Nathanael Andreini

Vision 2020: Molly Alloy, Nathanael Andreini

A new generation of leaders takes the Washington County Museum into a new future under a new name: Five Oaks Museum

Washington County is changing fast, and so is its arts scene. Case in point: the Washington County Museum, which last summer appointed a new young leadership team and this month relaunches under a new name and with an expanded mission that puts the arts at the forefront.

Last July, the museum board named two of its staffers — Community Engagement Coordinator Molly Alloy, 38, and Education Director Nathanael Andreini, 45 — co-directors of what’s now called Five Oaks Museum, whose history stretches back decades before its consolidation as Washington County Historical Society and move to Portland Community College’s Rock Creek Campus.  They’re leading Five Oaks Museum in new directions that reflect its diverse community’s expanding perspectives.


VISION 2020: TWENTY VIEWS ON OREGON ARTS


The museum describes This IS Kalapuyian Land, its current exhibit and one of the first fruits of the pair’s new direction, as a re-tooling of the museum’s cornerstone historical display: “As viewers move through the space they will encounter hand-written edits and annotations made by [Guest Curator Steph] Littlebird Fogel to highlight errors, update language, and note important passages in the original content. Each edit points towards larger problems in our collective recollection of America’s and Oregon’s history.” Littlebird Fogel also brought in contemporary artworks from 15 Indigenous artists. Read Laurel Reed Pavic’s ArtsWatch review for an in-depth look at the exhibit.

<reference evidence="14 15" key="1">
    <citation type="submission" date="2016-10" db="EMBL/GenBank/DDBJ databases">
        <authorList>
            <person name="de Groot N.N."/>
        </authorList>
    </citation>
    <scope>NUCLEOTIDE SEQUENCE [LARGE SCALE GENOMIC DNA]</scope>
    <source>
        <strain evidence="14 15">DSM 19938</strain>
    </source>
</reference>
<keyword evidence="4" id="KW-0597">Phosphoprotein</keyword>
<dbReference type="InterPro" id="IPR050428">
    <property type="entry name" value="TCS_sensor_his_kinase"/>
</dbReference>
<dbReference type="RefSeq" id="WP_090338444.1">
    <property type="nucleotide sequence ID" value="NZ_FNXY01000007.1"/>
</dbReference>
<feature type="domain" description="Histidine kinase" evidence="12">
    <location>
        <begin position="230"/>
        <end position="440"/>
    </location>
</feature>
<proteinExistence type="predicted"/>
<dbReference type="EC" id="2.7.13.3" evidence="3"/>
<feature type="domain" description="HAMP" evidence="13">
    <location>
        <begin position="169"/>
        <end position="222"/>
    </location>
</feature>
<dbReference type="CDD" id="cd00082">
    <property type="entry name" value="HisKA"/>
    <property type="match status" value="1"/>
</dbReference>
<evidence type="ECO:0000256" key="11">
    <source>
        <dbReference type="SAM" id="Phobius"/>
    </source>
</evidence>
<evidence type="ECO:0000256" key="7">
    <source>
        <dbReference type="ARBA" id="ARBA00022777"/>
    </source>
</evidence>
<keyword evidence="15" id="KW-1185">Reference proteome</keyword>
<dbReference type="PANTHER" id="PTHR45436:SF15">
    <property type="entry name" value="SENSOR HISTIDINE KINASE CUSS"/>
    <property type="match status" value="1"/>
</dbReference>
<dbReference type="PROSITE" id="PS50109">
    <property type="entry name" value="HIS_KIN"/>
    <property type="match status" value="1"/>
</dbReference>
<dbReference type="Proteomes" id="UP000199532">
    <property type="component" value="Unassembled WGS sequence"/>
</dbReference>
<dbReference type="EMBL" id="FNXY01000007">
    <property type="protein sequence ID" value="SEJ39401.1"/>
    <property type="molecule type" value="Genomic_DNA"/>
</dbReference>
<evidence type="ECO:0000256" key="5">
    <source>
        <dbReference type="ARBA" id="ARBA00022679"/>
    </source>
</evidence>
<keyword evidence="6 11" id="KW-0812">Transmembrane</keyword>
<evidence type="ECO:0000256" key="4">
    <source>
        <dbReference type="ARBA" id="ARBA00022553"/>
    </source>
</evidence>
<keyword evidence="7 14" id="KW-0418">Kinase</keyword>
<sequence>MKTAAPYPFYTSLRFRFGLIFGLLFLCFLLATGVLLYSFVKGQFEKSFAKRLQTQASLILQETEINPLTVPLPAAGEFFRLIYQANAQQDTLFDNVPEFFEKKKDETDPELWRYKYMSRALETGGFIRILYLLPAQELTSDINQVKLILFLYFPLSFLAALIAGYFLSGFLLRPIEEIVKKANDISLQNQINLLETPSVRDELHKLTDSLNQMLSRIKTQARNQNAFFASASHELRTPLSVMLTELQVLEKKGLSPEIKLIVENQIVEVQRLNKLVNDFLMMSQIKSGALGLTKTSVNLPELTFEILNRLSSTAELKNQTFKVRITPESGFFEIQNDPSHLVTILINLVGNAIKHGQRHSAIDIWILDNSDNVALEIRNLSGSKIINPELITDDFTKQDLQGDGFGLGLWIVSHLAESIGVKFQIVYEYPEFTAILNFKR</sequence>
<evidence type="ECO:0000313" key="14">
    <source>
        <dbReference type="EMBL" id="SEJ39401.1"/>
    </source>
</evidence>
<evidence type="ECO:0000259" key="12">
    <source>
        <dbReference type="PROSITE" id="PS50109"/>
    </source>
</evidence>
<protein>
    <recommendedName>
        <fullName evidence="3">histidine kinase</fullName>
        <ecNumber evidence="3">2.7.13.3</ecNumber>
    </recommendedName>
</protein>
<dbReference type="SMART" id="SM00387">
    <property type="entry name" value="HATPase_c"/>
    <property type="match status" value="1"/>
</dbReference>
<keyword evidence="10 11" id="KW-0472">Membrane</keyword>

Along with historical and artistic exhibits, the museum offers a research library and classes for elementary, middle school, and high school students from throughout the county and as far west as Forest Grove and Banks, and as far east as Portland.

Nathanael Andreini and Molly Alloy, shifting gears at Five Oaks Museum.

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Five Oaks: What’s in a name?

The former Washington County Museum branches out under a new name, Five Oaks Museum, reflecting a broader cultural umbrella

Last summer the Washington County Museum picked a dynamic new team to lead it into the future, naming Community Engagement Coordinator Molly Alloy, 38, and Education Director Nathanael Andreini, 45 as co-directors. They immediately embarked on a re-thinking of the 63-year-old institution, overhauling its educational curriculum, diversifying its exhibit curation, and expanding its focus to further include the perspectives of the region’s Native American and immigrant communities, giving the arts a higher profile than ever. 

But as the pair accelerated their efforts, which they’d begun in their previous positions at the museum, they realized that something stood in the way of their new, broader vision for the museum: its name. 

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FOR ONE THING, AS THE MUSEUM EXPANDED its digital reach beyond its cozy campus at Portland Community College Rock Creek, the team realized that it risked confusion, because there are Washington Counties across the United States. Nor is the independent museum, whose history stretches back decades before its consolidation as Washington County Historical Society, actually owned by Oregon’s Washington County, though the county is one of its major supporters. 

The new brand.

But the name’s limitations ran deeper. “The ‘Washington County’ designation came to this area when Western settlers established American control of this place,” Alloy explained. “By starting there, we’re cutting off 10,000 years of history that preceded it. The county is only one person at the dinner party. The stories that can be told about this area go so far beyond that that’s it’s not accurate historically for the institution. To retain that name does privilege a certain kind of history that is already the dominant narrative.”

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